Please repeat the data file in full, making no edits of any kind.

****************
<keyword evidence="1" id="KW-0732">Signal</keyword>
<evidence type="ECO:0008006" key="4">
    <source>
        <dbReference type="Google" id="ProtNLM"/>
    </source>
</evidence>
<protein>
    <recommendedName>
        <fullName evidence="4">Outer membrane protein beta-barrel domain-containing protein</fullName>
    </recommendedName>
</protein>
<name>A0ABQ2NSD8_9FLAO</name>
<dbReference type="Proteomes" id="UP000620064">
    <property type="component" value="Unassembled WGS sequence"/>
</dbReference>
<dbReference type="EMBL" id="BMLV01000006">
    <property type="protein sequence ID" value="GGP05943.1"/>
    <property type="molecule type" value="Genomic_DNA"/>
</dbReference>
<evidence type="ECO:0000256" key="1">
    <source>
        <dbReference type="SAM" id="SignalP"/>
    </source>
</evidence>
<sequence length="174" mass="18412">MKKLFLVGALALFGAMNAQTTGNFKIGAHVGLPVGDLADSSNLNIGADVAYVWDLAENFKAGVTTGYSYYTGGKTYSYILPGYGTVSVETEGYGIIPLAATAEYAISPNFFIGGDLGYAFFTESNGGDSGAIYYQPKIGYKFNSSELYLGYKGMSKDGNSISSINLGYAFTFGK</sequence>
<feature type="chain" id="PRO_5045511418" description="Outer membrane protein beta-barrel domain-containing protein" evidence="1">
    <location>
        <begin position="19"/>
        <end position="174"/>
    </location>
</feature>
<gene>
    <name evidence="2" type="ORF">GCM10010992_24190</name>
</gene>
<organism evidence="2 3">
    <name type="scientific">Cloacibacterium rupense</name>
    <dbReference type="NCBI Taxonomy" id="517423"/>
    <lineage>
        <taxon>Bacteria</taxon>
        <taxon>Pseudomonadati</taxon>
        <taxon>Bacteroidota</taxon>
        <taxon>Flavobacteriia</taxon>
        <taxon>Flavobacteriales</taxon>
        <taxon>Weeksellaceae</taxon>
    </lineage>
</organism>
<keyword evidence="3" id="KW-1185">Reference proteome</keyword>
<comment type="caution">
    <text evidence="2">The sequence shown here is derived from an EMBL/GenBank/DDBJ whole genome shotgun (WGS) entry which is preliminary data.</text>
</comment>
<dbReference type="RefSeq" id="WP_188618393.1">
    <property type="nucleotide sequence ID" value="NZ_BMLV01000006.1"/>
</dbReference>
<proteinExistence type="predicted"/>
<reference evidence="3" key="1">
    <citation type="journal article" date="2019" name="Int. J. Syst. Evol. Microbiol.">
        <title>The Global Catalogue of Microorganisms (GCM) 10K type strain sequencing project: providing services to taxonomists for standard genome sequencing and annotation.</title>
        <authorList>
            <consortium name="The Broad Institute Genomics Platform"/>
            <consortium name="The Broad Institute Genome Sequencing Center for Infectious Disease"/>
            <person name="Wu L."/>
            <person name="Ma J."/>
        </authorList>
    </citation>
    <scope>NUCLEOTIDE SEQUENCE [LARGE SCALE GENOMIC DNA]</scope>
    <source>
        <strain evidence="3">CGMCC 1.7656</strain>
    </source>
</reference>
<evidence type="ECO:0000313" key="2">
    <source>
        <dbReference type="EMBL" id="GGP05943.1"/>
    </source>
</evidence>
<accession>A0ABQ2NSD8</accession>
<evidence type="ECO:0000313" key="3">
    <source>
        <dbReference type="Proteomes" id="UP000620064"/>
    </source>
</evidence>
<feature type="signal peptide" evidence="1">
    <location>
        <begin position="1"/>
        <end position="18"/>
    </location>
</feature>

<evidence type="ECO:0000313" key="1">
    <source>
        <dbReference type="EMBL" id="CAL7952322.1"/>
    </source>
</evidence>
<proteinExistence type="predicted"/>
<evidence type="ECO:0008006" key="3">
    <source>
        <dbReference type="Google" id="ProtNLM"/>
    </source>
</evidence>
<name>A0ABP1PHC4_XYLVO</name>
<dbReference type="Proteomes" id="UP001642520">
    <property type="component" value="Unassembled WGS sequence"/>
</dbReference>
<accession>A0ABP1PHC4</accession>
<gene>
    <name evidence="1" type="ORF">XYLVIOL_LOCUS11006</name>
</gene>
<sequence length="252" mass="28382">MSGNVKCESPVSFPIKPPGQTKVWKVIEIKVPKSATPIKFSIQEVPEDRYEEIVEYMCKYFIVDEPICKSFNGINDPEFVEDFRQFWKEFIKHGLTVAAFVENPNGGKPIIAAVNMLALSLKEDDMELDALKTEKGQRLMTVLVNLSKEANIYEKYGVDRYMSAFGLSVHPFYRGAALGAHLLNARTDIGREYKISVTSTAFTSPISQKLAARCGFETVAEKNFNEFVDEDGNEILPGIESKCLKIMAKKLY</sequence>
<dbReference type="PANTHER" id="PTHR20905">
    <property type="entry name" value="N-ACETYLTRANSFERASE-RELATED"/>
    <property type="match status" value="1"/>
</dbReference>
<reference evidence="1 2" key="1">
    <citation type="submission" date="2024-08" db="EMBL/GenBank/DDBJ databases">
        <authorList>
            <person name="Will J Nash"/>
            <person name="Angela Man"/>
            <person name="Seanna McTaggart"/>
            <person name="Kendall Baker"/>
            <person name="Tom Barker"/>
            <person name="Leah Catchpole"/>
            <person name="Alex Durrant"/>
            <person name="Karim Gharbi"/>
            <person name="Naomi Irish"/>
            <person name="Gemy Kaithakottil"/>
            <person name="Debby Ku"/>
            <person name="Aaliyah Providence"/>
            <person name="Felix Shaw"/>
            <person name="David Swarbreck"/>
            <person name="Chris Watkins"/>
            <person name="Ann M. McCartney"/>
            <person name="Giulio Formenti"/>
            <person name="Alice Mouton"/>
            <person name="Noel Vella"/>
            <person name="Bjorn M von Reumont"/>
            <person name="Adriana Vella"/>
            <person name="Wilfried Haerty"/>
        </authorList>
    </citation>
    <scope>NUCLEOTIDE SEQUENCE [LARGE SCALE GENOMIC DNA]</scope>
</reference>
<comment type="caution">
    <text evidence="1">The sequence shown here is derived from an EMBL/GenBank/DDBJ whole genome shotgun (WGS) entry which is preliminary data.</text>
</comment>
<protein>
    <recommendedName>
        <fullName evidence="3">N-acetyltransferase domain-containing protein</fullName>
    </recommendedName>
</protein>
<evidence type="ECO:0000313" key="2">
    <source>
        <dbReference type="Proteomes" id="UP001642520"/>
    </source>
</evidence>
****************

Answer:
<keyword evidence="1" id="KW-0732">Signal</keyword>
<evidence type="ECO:0008006" key="4">
    <source>
        <dbReference type="Google" id="ProtNLM"/>
    </source>
</evidence>
<protein>
    <recommendedName>
        <fullName evidence="4">Outer membrane protein beta-barrel domain-containing protein</fullName>
    </recommendedName>
</protein>
<name>A0ABQ2NSD8_9FLAO</name>
<dbReference type="Proteomes" id="UP000620064">
    <property type="component" value="Unassembled WGS sequence"/>
</dbReference>
<dbReference type="EMBL" id="BMLV01000006">
    <property type="protein sequence ID" value="GGP05943.1"/>
    <property type="molecule type" value="Genomic_DNA"/>
</dbReference>
<evidence type="ECO:0000256" key="1">
    <source>
        <dbReference type="SAM" id="SignalP"/>
    </source>
</evidence>
<sequence length="174" mass="18412">MKKLFLVGALALFGAMNAQTTGNFKIGAHVGLPVGDLADSSNLNIGADVAYVWDLAENFKAGVTTGYSYYTGGKTYSYILPGYGTVSVETEGYGIIPLAATAEYAISPNFFIGGDLGYAFFTESNGGDSGAIYYQPKIGYKFNSSELYLGYKGMSKDGNSISSINLGYAFTFGK</sequence>
<feature type="chain" id="PRO_5045511418" description="Outer membrane protein beta-barrel domain-containing protein" evidence="1">
    <location>
        <begin position="19"/>
        <end position="174"/>
    </location>
</feature>
<gene>
    <name evidence="2" type="ORF">GCM10010992_24190</name>
</gene>
<organism evidence="2 3">
    <name type="scientific">Cloacibacterium rupense</name>
    <dbReference type="NCBI Taxonomy" id="517423"/>
    <lineage>
        <taxon>Bacteria</taxon>
        <taxon>Pseudomonadati</taxon>
        <taxon>Bacteroidota</taxon>
        <taxon>Flavobacteriia</taxon>
        <taxon>Flavobacteriales</taxon>
        <taxon>Weeksellaceae</taxon>
    </lineage>
</organism>
<keyword evidence="3" id="KW-1185">Reference proteome</keyword>
<comment type="caution">
    <text evidence="2">The sequence shown here is derived from an EMBL/GenBank/DDBJ whole genome shotgun (WGS) entry which is preliminary data.</text>
</comment>
<dbReference type="RefSeq" id="WP_188618393.1">
    <property type="nucleotide sequence ID" value="NZ_BMLV01000006.1"/>
</dbReference>
<proteinExistence type="predicted"/>
<reference evidence="3" key="1">
    <citation type="journal article" date="2019" name="Int. J. Syst. Evol. Microbiol.">
        <title>The Global Catalogue of Microorganisms (GCM) 10K type strain sequencing project: providing services to taxonomists for standard genome sequencing and annotation.</title>
        <authorList>
            <consortium name="The Broad Institute Genomics Platform"/>
            <consortium name="The Broad Institute Genome Sequencing Center for Infectious Disease"/>
            <person name="Wu L."/>
            <person name="Ma J."/>
        </authorList>
    </citation>
    <scope>NUCLEOTIDE SEQUENCE [LARGE SCALE GENOMIC DNA]</scope>
    <source>
        <strain evidence="3">CGMCC 1.7656</strain>
    </source>
</reference>
<evidence type="ECO:0000313" key="2">
    <source>
        <dbReference type="EMBL" id="GGP05943.1"/>
    </source>
</evidence>
<accession>A0ABQ2NSD8</accession>
<evidence type="ECO:0000313" key="3">
    <source>
        <dbReference type="Proteomes" id="UP000620064"/>
    </source>
</evidence>
<feature type="signal peptide" evidence="1">
    <location>
        <begin position="1"/>
        <end position="18"/>
    </location>
</feature>

<evidence type="ECO:0000313" key="1">
    <source>
        <dbReference type="EMBL" id="CAL7952322.1"/>
    </source>
</evidence>
<proteinExistence type="predicted"/>
<evidence type="ECO:0008006" key="3">
    <source>
        <dbReference type="Google" id="ProtNLM"/>
    </source>
</evidence>
<name>A0ABP1PHC4_XYLVO</name>
<dbReference type="Proteomes" id="UP001642520">
    <property type="component" value="Unassembled WGS sequence"/>
</dbReference>
<accession>A0ABP1PHC4</accession>
<gene>
    <name evidence="1" type="ORF">XYLVIOL_LOCUS11006</name>
</gene>
<sequence length="252" mass="28382">MSGNVKCESPVSFPIKPPGQTKVWKVIEIKVPKSATPIKFSIQEVPEDRYEEIVEYMCKYFIVDEPICKSFNGINDPEFVEDFRQFWKEFIKHGLTVAAFVENPNGGKPIIAAVNMLALSLKEDDMELDALKTEKGQRLMTVLVNLSKEANIYEKYGVDRYMSAFGLSVHPFYRGAALGAHLLNARTDIGREYKISVTSTAFTSPISQKLAARCGFETVAEKNFNEFVDEDGNEILPGIESKCLKIMAKKLY</sequence>
<dbReference type="PANTHER" id="PTHR20905">
    <property type="entry name" value="N-ACETYLTRANSFERASE-RELATED"/>
    <property type="match status" value="1"/>
</dbReference>
<reference evidence="1 2" key="1">
    <citation type="submission" date="2024-08" db="EMBL/GenBank/DDBJ databases">
        <authorList>
            <person name="Will J Nash"/>
            <person name="Angela Man"/>
            <person name="Seanna McTaggart"/>
            <person name="Kendall Baker"/>
            <person name="Tom Barker"/>
            <person name="Leah Catchpole"/>
            <person name="Alex Durrant"/>
            <person name="Karim Gharbi"/>
            <person name="Naomi Irish"/>
            <person name="Gemy Kaithakottil"/>
            <person name="Debby Ku"/>
            <person name="Aaliyah Providence"/>
            <person name="Felix Shaw"/>
            <person name="David Swarbreck"/>
            <person name="Chris Watkins"/>
            <person name="Ann M. McCartney"/>
            <person name="Giulio Formenti"/>
            <person name="Alice Mouton"/>
            <person name="Noel Vella"/>
            <person name="Bjorn M von Reumont"/>
            <person name="Adriana Vella"/>
            <person name="Wilfried Haerty"/>
        </authorList>
    </citation>
    <scope>NUCLEOTIDE SEQUENCE [LARGE SCALE GENOMIC DNA]</scope>
</reference>
<comment type="caution">
    <text evidence="1">The sequence shown here is derived from an EMBL/GenBank/DDBJ whole genome shotgun (WGS) entry which is preliminary data.</text>
</comment>
<protein>
    <recommendedName>
        <fullName evidence="3">N-acetyltransferase domain-containing protein</fullName>
    </recommendedName>
</protein>
<evidence type="ECO:0000313" key="2">
    <source>
        <dbReference type="Proteomes" id="UP001642520"/>
    </source>
</evidence>